This is a great lesson for all of us runners and especially those who are preparing for a distance event.  Never doubt your ability or endurance.  With a proper training plan your mind and body are always capable of finding a way to the finish.  Remember that every run is hard towards the end whether it is short or a long.  But don’t allow that to question how far you can push yourself.  Today’s 5 mile struggle might be tomorrows 26.2 mile win.

23 thoughts on “The Last Mile Is Always Rough

  1. I’ve noticed that too, even in races! When the end is in sight – even though you push hard – you always start to feel the effort of the race the most.

  2. I really like this post. It explains a lot to me and makes total sense thinking back to my marathon training last year. Even this year, it seems 4 miles take forever, but on Sunday, 8 miles don’t seem like much more.

  3. I think that it is always an important lesson to push through those mentally tough runs–half the time you just wonder if you can do it, period. And once you let go of your drive, fuggettaboudddit. The marathon is absolutely a test of physical endurance and conditioning, but ultimately, the mind is just as powerful. It is using them both in concert that is so tricky.

  4. Nice post! The difference your mind can make in a workout is really incredible, any accomplishment in fitness is so much more than just physical.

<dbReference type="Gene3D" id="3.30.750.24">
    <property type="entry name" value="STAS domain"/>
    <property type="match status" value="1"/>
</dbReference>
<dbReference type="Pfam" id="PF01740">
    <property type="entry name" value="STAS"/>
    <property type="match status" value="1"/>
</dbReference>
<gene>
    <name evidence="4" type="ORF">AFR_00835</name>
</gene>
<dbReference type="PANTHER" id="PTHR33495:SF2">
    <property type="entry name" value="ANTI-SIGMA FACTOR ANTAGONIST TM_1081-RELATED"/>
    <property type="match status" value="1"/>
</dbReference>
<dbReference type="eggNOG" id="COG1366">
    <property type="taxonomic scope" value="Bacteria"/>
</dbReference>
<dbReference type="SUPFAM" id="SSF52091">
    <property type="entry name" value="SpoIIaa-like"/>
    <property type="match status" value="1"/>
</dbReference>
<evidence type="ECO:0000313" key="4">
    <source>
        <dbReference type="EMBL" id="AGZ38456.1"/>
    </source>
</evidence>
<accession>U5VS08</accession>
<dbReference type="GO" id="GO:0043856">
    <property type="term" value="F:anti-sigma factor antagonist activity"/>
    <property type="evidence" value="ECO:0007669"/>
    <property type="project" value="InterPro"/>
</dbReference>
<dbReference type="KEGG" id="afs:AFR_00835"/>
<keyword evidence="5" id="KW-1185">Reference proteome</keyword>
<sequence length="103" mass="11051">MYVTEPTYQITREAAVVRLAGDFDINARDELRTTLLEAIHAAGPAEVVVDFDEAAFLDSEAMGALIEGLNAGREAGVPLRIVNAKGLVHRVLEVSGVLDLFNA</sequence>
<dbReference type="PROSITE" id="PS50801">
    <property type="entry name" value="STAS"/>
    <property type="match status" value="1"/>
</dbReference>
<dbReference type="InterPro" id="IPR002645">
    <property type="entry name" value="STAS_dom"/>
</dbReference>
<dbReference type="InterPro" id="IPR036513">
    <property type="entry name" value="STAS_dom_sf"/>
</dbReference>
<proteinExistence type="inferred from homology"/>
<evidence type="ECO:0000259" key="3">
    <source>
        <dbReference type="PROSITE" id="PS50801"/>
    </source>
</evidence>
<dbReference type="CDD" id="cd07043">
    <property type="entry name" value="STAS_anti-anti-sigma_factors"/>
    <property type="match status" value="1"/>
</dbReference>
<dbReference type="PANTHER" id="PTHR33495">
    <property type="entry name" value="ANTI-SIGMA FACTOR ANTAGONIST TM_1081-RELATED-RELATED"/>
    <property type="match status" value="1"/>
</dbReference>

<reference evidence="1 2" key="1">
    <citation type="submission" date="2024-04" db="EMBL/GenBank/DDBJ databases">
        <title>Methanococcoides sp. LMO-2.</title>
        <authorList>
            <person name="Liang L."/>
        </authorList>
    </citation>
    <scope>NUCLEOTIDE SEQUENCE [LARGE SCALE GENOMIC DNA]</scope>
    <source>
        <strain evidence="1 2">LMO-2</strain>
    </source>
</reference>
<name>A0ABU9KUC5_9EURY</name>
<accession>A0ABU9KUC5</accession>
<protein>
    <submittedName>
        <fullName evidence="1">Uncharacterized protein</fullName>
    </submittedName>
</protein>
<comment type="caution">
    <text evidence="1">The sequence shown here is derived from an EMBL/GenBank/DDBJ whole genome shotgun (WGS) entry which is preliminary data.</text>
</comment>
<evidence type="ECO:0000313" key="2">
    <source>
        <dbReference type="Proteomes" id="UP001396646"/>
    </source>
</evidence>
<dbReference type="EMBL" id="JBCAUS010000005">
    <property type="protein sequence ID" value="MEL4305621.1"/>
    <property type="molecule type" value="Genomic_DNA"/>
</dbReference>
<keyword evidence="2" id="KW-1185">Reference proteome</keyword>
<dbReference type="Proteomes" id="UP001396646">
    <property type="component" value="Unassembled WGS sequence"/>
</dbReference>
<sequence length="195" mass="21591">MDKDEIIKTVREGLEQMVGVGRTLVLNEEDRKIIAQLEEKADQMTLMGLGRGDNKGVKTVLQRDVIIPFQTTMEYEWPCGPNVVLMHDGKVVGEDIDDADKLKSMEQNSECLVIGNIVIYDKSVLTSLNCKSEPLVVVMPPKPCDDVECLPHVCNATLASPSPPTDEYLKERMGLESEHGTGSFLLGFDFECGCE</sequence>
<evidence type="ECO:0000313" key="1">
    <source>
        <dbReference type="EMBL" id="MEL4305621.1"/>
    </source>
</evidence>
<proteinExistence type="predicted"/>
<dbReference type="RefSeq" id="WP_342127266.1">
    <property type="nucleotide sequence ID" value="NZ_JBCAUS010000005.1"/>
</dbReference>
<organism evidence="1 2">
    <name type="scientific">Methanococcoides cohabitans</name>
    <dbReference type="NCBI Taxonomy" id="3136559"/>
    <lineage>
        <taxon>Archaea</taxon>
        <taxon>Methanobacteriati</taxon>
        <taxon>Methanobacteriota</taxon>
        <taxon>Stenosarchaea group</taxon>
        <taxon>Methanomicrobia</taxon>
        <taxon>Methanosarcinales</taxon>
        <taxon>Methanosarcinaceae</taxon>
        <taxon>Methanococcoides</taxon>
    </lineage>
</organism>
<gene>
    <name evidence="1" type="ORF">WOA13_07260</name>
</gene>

5. You’re right!!! I totally believe this!! Whether running a 5k or a marathon, we all experience mental challenges. Every mile counts and if you’re not in the right frame of mine, 1 mile can feel like a lot. XOXO! Happy Monday!

  6. I like this post and agree with it. The last mile, rep, set, etc is always the toughest of any workout, and I think our bodies adapt with how many we do! I too have run a marathon, but yes, sometimes the last half mile of a 3 mile run is tough… especially if I’m pushing the pace. And every run is a run in the bank, even if it’s not the fastest or furthest… it always beats injury!

  7. Great points! I can totally relate to being able to handle a run much better if I already have it my head how far I’m going. I was also reading recently that we hit ‘the wall’ at around our previous long run. So if your last long run was 10 miles, when you go on an 11 miler next week, you will start to struggle around mile 10.

  8. Great post! I always know how far I need time I go out for a run, and I’m pretty sure my mind preps for this distance. So, if I’m running 10 miles I’m fine til the last mile, but if I”m doing a 4-miler I want it to be over by mile three. Running is so much about the mental aspect!

  9. I thought about this post on my run this morning. While my last mile is usually one of the fastest, I will agree that our bodies and minds are amazing. Mine always knows when I’m close to home or near a bathroom or water fountain I’ve used before. It’s so strange I won’t have the urge to drink or use the restroom until I’m within a mile of those places. Kind of similar, no?

  10. It’s a heartbreaking story indeed… I can definitely relate to this experience. As you know, I just recently started running longer distances, so the same fear settled in my mind (which I’d lie if I said I don’t have it anymore). I was amazed, however, what my body is capable of. ANd you’re right, it’s always the last mile or so that my body starts to feel extremely exhausted. Great read… as always! ❤ xoxo

  11. so true, how there’s this crazy mental/physical connection that jedi mind-tricks us into thinking we CANNOT when we know we CAN. when i’m feeling exhausted or defeated and want to stop, i remind myself that this body has run soooooo many more miles than the 5-6 i’m currently struggling through, and that i can, and have, and will again, push past it and be so happy at the end. and usually, that jedi mind trick talking works, too. 🙂